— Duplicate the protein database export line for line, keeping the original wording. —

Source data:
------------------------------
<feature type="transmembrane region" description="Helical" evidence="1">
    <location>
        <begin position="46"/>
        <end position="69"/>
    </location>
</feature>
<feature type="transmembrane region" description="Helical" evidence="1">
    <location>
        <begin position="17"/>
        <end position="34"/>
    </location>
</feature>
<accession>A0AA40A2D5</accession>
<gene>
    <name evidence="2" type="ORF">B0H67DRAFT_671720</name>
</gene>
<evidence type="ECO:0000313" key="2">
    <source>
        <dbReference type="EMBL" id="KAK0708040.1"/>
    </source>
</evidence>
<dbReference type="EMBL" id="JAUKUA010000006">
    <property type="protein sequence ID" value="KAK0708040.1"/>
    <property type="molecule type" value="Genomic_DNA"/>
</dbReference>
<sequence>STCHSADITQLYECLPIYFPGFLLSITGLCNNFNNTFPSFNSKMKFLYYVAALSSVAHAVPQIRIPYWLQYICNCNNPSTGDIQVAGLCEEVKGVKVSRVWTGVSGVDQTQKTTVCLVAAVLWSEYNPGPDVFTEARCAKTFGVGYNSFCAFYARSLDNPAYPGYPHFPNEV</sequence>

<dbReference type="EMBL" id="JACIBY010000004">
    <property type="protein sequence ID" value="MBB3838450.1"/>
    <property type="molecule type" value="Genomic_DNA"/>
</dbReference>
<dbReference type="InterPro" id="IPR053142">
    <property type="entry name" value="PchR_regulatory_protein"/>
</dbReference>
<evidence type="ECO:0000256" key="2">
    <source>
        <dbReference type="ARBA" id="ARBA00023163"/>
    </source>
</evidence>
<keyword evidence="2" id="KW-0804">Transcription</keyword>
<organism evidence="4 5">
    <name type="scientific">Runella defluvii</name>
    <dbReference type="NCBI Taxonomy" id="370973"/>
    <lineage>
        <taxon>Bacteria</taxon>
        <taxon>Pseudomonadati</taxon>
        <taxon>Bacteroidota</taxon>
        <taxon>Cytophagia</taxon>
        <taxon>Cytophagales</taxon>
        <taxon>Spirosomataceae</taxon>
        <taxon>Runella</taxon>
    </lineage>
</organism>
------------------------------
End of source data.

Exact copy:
<feature type="transmembrane region" description="Helical" evidence="1">
    <location>
        <begin position="46"/>
        <end position="69"/>
    </location>
</feature>
<feature type="transmembrane region" description="Helical" evidence="1">
    <location>
        <begin position="17"/>
        <end position="34"/>
    </location>
</feature>
<accession>A0AA40A2D5</accession>
<gene>
    <name evidence="2" type="ORF">B0H67DRAFT_671720</name>
</gene>
<evidence type="ECO:0000313" key="2">
    <source>
        <dbReference type="EMBL" id="KAK0708040.1"/>
    </source>
</evidence>
<dbReference type="EMBL" id="JAUKUA010000006">
    <property type="protein sequence ID" value="KAK0708040.1"/>
    <property type="molecule type" value="Genomic_DNA"/>
</dbReference>
<sequence>STCHSADITQLYECLPIYFPGFLLSITGLCNNFNNTFPSFNSKMKFLYYVAALSSVAHAVPQIRIPYWLQYICNCNNPSTGDIQVAGLCEEVKGVKVSRVWTGVSGVDQTQKTTVCLVAAVLWSEYNPGPDVFTEARCAKTFGVGYNSFCAFYARSLDNPAYPGYPHFPNEV</sequence>

<dbReference type="EMBL" id="JACIBY010000004">
    <property type="protein sequence ID" value="MBB3838450.1"/>
    <property type="molecule type" value="Genomic_DNA"/>
</dbReference>
<dbReference type="InterPro" id="IPR053142">
    <property type="entry name" value="PchR_regulatory_protein"/>
</dbReference>
<evidence type="ECO:0000256" key="2">
    <source>
        <dbReference type="ARBA" id="ARBA00023163"/>
    </source>
</evidence>
<keyword evidence="2" id="KW-0804">Transcription</keyword>
<organism evidence="4 5">
    <name type="scientific">Runella defluvii</name>
    <dbReference type="NCBI Taxonomy" id="370973"/>
    <lineage>
        <taxon>Bacteria</taxon>
        <taxon>Pseudomonadati</taxon>
        <taxon>Bacteroidota</taxon>
        <taxon>Cytophagia</taxon>
        <taxon>Cytophagales</taxon>
        <taxon>Spirosomataceae</taxon>
        <taxon>Runella</taxon>
    </lineage>
</organism>